Part D Constants A 400.0-m-wide river flows from west to east at 30.0 m/min. Your boat moves at 100.0 m/min relative to the water no matter which direction you point it. To cross this river, you start from a dock at point A on the south bank. There is a boat landing directly opposite at point B on the north bank, and also one at point C, 75.0 m downstream from B (the figure (Figure 1)) To reach point C at what bearing (angle north of west) must you aim your boat? "Bearing" means the direction of the boat with respect to the water, not the land. Again, you should imagine that you can only look at the water to determine your direction (and not use a compass, or look at features on shore to make corrections in the direction) and that this direction is maintained for the entire trip across the river. Hint: the main point of this part of the problem is to encourage you to use the Galilean velocity vector formula. Let G be the frame attached to the ground, and Frame R be floating with the river. The object of interest that is moving is the boat - label it b. The velocity formula becomes VbG VbR+VRG. The issue here is that you only know the magnitude of the vector VbR (not the direction), and the direction of VbG but not the magnitude. The direction of VbG is given by the direction of vector that points from point A to point C. But, you have all the vector information for the direction of the water in the river, VRG. For these types of vector problems, you want to invoke the law of sines or the law of cosines because the 3 vectors in the Galilean velocity formula form a triangle. In this problem you have the lengths of two of the sides of the triangle and one angle. This is sufficient to get all the sides and all the angles using the law of sines and/or law of cosines north of west Submit Request Answen Part E Refer to part D. How long (t) will it take to cross the river? Hint: Once you have the velocity vector, VbG (both the magnitude and direction) from the previous part D, find the component "y" component (or the North-South component). The time is just the width of the river divided by the y component of velocity min Submit Request Answen Figure 1 of 1 Part F Refer to part D. What distance (d, as measured by an observer on the ground) do you travel? 400.0 m 30.0 mmin Submit Request Answen

# Part D Constants A 400.0-m-wide river flows from west to east at 30.0 m/min. Your boat moves at 100.0 m/min relative to the water no matter which direction you point it. To cross this river, you start from a dock at point A on the south bank. There is a boat landing directly opposite at point B on the north bank, and also one at point C, 75.0 m downstream from B (the figure (Figure 1)) To reach point C at what bearing (angle north of west) must you aim your boat? "Bearing" means the direction of the boat with respect to the water, not the land. Again, you should imagine that you can only look at the water to determine your direction (and not use a compass, or look at features on shore to make corrections in the direction) and that this direction is maintained for the entire trip across the river. Hint: the main point of this part of the problem is to encourage you to use the Galilean velocity vector formula. Let G be the frame attached to the ground, and Frame R be floating with the river. The object of interest that is moving is the boat - label it b. The velocity formula becomes VbG VbR+VRG. The issue here is that you only know the magnitude of the vector VbR (not the direction), and the direction of VbG but not the magnitude. The direction of VbG is given by the direction of vector that points from point A to point C. But, you have all the vector information for the direction of the water in the river, VRG. For these types of vector problems, you want to invoke the law of sines or the law of cosines because the 3 vectors in the Galilean velocity formula form a triangle. In this problem you have the lengths of two of the sides of the triangle and one angle. This is sufficient to get all the sides and all the angles using the law of sines and/or law of cosines north of west Submit Request Answen Part E Refer to part D. How long (t) will it take to cross the river? Hint: Once you have the velocity vector, VbG (both the magnitude and direction) from the previous part D, find the component "y" component (or the North-South component). The time is just the width of the river divided by the y component of velocity min Submit Request Answen Figure 1 of 1 Part F Refer to part D. What distance (d, as measured by an observer on the ground) do you travel? 400.0 m 30.0 mmin Submit Request Answen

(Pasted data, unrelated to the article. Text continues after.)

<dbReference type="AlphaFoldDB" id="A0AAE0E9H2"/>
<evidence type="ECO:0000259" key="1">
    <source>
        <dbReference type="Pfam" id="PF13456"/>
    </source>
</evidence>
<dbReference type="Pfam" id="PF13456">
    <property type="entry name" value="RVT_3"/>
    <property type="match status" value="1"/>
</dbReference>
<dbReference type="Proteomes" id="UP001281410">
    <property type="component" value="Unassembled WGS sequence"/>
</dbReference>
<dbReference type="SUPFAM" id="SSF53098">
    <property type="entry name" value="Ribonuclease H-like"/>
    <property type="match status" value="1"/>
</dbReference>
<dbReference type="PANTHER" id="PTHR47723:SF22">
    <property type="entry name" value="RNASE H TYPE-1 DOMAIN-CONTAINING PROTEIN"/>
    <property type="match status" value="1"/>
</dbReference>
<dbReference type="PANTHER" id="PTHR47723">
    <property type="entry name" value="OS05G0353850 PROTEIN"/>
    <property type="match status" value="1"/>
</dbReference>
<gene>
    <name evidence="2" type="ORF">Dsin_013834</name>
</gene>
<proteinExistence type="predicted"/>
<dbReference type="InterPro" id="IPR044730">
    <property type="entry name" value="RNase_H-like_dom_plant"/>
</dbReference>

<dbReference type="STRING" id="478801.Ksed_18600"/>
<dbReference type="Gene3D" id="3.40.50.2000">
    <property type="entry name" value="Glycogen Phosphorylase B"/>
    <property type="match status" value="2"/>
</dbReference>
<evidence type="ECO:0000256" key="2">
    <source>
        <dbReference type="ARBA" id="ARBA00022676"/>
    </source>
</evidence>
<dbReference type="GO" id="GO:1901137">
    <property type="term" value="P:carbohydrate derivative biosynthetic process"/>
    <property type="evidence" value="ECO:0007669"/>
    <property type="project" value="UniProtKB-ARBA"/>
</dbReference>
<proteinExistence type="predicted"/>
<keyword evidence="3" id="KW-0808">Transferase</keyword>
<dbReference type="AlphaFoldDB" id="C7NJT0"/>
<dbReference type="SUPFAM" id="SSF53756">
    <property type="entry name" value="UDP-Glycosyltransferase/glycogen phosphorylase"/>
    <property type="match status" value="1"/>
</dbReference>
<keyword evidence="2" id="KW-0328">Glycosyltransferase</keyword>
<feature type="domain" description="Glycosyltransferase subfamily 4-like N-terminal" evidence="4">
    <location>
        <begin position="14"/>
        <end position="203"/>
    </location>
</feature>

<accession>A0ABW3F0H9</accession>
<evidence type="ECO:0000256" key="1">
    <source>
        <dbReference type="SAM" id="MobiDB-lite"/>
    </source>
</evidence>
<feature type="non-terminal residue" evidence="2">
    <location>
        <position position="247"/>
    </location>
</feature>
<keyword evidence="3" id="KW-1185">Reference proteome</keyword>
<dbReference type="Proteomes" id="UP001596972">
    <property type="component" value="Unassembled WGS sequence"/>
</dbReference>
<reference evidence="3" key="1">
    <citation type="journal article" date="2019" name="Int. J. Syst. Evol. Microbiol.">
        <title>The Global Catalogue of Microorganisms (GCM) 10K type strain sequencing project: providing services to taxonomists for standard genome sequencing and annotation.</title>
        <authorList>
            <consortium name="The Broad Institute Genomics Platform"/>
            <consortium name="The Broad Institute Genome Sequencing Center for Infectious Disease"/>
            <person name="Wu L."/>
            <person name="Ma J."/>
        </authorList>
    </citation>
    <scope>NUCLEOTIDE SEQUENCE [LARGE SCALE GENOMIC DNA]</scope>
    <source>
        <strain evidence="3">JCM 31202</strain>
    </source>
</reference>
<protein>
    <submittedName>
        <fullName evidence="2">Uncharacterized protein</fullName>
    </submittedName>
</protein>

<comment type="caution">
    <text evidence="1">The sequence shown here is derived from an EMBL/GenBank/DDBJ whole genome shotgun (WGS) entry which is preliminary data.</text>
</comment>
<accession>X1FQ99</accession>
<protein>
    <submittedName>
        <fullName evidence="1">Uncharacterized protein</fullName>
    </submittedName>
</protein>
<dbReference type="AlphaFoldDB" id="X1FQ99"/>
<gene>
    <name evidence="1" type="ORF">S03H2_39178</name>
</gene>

University Physics Volume 1

18th Edition

ISBN:9781938168277

Author:William Moebs, Samuel J. Ling, Jeff Sanny

Publisher:William Moebs, Samuel J. Ling, Jeff Sanny

Chapter4: Motion In Two And Three Dimensions

Section: Chapter Questions

Problem 76P: A small plane flies at 200 km/h in still air. If the wind blows directly out of the west at 50 km/h,...

Related questions

Question

Expert Solution

Trending now

This is a popular solution!

Step by step

Solved in 8 steps with 7 images

Recommended textbooks for you

University Physics Volume 1

Physics

ISBN:

9781938168277

Author:

William Moebs, Samuel J. Ling, Jeff Sanny

Publisher:

OpenStax - Rice University

Principles of Physics: A Calculus-Based Text

Physics

ISBN:

9781133104261

Author:

Raymond A. Serway, John W. Jewett

Publisher:

Cengage Learning

University Physics Volume 1

Physics

ISBN:

9781938168277

Author:

William Moebs, Samuel J. Ling, Jeff Sanny

Publisher:

OpenStax - Rice University

Principles of Physics: A Calculus-Based Text

Physics

ISBN:

9781133104261

Author:

Raymond A. Serway, John W. Jewett

Publisher:

Cengage Learning